As CO2 in the atmosphere rises, plants tend to grow faster since they use the C in CO2 to make trunk, root, and leaf tissues. This effect is a huge potential carbon sink, but at some point, the plants will run into some other limiting factor such as water, a nutrient like Nitrogen or Potassium, or even competition from other supercharged plants. The point of the first Columbia experiment was to figure out where that point is. So they sealed off the rainforest, cranked the CO2 higher and higher, and tried to see where the forest stopped responding with increased growth. I asked our tour guide when they stopped growing, and although he seemed surprised at the specificity of the question he did have the answer, 1,200 parts per million CO2. We´re at about 380 ppm now, we need to be at 350 to be safe from catastrophic climate change, and lets just say if we ever get to 1,200 ppm we´ll have a lot more problems than a lack of increased growth in our trees.
The other experiment was slightly more depressing, both for what it entails and what it means for the oceans. When you open a soda bottle, all the bubbles that rise up out of the water are CO2, which is stored in water as carbonic acid (which happens to be why canned/bottled soda can taste really acidic sometimes). As CO2 levels in the atmosphere rise, so does the amount of carbonic acid stored in the ocean, which is great as a carbon sink but really bad when you realize that carbonic acid dissolves coral reefs, shellfish, and pretty much anything made of calcium carbonate (including your teeth when you drink too much soda). Follow this logic to its depressing end, and you get most of our coral reefs dying off by mid-century. At least in theory.
To test this theory and provide a powerful illustration, Columbia increased CO2 levels in the Ocean Biome until the coral reefs bleached out and died. Hearing this, Levi and I looked at each other and imagined the journey this reef had taken, from being carved out of the Caribbean and shipped in a giant box to Arizona, installed in a big swimming pool, and nourished by a wave machine, only to be killed off to prove a chemically obvious point. And yet this reef´s death seemed worthwhile somehow, like a martyrdom, or at least a canary´s warning. Mostly what it showed was that this place was truly run by scientists, not by caretakers, curators, or entertainers.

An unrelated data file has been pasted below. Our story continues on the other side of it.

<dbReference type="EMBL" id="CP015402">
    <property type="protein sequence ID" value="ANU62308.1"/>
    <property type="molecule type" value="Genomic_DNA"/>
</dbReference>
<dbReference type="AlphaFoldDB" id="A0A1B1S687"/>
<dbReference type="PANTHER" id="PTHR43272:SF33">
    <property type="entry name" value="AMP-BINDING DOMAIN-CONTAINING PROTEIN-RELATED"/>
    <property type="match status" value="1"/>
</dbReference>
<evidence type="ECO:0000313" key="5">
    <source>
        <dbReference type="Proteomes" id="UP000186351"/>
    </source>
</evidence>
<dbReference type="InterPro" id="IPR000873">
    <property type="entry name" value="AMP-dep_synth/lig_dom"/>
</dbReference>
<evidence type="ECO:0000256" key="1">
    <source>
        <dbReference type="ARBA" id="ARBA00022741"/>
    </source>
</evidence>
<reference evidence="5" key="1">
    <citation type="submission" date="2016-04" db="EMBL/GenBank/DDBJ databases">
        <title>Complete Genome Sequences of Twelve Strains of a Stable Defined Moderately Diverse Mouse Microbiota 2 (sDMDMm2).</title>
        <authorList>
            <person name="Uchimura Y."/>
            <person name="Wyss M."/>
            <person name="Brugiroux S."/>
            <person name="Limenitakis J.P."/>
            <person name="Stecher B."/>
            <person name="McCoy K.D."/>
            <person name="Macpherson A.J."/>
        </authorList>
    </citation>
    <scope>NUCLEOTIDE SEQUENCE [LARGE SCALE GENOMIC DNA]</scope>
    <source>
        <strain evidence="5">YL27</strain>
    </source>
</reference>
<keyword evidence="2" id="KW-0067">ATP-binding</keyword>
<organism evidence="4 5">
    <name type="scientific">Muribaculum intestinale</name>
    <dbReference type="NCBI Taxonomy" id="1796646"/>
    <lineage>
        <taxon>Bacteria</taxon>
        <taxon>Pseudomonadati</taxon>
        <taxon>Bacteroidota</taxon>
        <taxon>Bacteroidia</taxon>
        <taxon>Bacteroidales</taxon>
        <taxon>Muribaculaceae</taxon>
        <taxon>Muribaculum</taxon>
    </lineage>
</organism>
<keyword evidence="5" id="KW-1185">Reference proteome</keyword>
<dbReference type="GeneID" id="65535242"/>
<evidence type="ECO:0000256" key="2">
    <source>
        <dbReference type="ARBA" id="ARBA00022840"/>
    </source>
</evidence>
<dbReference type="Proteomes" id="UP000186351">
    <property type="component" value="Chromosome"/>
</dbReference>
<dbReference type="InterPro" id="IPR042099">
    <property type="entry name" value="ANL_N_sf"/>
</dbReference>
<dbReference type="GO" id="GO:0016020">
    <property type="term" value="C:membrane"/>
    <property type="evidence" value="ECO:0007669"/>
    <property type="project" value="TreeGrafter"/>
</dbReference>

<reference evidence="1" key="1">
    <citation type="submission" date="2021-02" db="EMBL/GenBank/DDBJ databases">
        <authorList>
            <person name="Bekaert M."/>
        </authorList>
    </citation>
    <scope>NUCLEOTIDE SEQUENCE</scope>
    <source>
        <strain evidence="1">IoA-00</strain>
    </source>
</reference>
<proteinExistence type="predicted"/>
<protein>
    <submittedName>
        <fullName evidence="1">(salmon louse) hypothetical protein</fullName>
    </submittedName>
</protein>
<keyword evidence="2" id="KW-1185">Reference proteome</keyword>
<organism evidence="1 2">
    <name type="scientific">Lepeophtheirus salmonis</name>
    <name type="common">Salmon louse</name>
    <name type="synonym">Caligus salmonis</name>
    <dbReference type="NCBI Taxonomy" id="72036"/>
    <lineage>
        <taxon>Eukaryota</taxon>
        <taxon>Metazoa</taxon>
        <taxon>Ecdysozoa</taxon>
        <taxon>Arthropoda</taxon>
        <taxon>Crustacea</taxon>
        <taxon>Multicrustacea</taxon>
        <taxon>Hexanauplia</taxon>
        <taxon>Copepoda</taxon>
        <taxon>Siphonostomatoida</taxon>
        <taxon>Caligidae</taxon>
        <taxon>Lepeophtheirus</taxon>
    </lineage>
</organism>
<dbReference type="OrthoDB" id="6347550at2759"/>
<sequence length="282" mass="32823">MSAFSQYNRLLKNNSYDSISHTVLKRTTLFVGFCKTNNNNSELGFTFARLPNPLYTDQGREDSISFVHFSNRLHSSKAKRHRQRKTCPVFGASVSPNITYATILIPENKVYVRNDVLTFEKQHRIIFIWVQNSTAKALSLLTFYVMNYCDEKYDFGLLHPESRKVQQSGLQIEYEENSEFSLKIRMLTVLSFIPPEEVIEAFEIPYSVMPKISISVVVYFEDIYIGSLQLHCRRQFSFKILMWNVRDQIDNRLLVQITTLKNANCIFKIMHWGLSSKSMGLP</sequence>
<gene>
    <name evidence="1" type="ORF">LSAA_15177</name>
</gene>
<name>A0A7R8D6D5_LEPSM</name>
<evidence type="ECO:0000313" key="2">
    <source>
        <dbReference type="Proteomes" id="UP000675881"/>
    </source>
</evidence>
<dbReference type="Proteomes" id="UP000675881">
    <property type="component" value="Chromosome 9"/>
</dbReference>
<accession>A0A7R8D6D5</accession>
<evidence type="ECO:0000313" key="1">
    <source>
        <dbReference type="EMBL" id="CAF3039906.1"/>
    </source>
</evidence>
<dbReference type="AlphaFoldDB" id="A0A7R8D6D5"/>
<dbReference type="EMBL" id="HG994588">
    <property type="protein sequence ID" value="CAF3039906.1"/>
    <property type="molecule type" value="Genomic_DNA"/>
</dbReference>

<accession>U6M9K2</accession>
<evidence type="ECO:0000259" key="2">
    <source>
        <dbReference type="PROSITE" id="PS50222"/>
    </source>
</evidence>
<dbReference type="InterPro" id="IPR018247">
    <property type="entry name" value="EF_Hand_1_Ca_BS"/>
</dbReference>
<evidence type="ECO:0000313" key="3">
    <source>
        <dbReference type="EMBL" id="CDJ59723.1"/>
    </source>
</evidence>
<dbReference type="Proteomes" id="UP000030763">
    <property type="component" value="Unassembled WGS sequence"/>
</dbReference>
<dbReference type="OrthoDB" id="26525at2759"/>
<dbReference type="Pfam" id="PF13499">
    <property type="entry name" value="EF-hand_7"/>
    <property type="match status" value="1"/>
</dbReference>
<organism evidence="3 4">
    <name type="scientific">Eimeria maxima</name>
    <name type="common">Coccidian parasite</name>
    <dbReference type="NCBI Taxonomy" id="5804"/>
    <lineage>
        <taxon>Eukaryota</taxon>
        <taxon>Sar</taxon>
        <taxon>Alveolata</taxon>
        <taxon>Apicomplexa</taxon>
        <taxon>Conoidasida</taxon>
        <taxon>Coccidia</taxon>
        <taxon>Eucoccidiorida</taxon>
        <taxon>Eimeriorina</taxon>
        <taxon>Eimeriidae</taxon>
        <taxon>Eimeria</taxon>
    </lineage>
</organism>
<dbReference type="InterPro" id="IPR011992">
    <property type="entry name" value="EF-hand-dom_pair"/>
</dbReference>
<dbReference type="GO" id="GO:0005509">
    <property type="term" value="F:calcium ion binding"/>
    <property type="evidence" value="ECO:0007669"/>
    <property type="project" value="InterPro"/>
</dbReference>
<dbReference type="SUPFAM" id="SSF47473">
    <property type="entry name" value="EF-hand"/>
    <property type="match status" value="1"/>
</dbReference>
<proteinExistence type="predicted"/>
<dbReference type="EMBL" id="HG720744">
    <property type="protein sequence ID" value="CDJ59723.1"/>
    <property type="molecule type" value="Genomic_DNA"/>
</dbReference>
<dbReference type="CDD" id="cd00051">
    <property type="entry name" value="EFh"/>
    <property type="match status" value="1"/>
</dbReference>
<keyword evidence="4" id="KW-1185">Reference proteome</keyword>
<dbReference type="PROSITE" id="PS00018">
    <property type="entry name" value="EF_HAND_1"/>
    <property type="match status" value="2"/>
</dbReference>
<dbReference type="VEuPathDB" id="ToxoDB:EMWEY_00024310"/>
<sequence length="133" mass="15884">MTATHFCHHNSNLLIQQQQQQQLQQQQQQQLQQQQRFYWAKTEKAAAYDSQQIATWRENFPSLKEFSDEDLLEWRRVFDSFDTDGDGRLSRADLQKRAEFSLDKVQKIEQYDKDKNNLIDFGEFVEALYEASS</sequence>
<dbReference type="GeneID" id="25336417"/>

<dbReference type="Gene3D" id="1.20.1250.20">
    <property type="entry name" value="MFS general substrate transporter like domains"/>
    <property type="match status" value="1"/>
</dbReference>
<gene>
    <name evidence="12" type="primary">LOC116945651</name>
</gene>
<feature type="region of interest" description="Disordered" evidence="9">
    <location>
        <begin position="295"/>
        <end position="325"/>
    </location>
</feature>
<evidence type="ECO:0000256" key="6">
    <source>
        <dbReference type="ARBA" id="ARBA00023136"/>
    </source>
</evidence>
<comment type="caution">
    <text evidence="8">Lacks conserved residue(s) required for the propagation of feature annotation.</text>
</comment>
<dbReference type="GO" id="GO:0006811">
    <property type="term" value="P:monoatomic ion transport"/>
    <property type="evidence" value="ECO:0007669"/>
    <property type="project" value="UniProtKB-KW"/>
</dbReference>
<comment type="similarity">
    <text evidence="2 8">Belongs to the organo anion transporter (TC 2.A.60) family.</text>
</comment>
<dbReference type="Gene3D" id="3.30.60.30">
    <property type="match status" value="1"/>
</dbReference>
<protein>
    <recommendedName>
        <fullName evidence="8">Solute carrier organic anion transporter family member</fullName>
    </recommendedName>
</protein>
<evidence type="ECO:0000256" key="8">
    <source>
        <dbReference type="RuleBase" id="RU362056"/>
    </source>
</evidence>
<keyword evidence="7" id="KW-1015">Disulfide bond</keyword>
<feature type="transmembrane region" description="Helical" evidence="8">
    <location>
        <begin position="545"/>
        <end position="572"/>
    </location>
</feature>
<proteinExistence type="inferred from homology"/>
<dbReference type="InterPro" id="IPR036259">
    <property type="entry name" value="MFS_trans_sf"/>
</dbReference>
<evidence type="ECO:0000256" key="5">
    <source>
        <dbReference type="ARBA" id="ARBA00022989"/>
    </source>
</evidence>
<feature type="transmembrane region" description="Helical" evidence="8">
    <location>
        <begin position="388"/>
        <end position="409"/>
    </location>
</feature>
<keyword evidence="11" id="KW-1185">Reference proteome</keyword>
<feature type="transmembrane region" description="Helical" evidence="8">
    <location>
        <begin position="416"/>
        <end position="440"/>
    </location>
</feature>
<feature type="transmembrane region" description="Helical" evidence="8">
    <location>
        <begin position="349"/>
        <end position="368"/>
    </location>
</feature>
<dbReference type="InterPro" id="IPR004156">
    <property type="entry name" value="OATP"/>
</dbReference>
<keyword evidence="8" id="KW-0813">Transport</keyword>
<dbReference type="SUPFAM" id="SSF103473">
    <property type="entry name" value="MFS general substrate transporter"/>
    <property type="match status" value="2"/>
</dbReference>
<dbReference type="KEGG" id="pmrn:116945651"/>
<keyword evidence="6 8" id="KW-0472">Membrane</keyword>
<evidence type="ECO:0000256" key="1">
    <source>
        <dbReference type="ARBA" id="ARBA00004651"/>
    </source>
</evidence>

We continued the tour, which at this point really felt like taking a tour of the Earth, passing through Savannah and Thornscrub over Mangrove and Ocean, to arrive at the Desert. Bottling up a desert in the middle of the desert may seem like a strange idea, but this was no Arizona Desert. The plants and animals in it were taken from the Baja California desert in Mexico, which apparently is a ¨winter-active¨ desert, meaning that it shuts down in the summer and does most of its growth in the winter. This was important to the Biospherians because it meant that while most of the other biomes were slowing down for the winter, the Desert was speeding up its growth and more importantly, its oxygen production, helping to stabilize the oxygen levels throughout the year.
We descended into the ¨Technosphere,¨ the mass of water collectors, heaters, coolers, and other assorted machines that made Biosphere 2 work. Where else could you find a room called the ¨Desert Basement¨? As our guide explained, many of the machines in the Technosphere were designed to simulate natural processes. He pointed at a water tank and declared, ¨this is a cloud.¨ The tank was labeled ¨rainwater storage,¨ an engineer´s description of the function of a raincloud.
Passing through room after room full of these industrial versions of nature, we came through a tunnel and emerged in the rainforest. If felt just very real and took me back to Costa Rica, and I asked where the plants came from, while someone else asked how they were chosen. Turns out a botanical garden was about to throw their whole Venezuelan collection out, so it was really more serendipity than science. There was an argument in the design process between scientists who wanted to pick and choose species for particular functions and those that wanted to just ¨Species Load¨ and let the system self assemble. The latter won, and of the 4000 species that went into Biosphere 2, 30% have ¨gone extinct¨ as or guide put it.
With most of my questions answered, I got a chance to take a couple of videos. There´s a bit of background noise, but if you turn the volume up you´ll hear a some great stories and see why I liked our guide so much.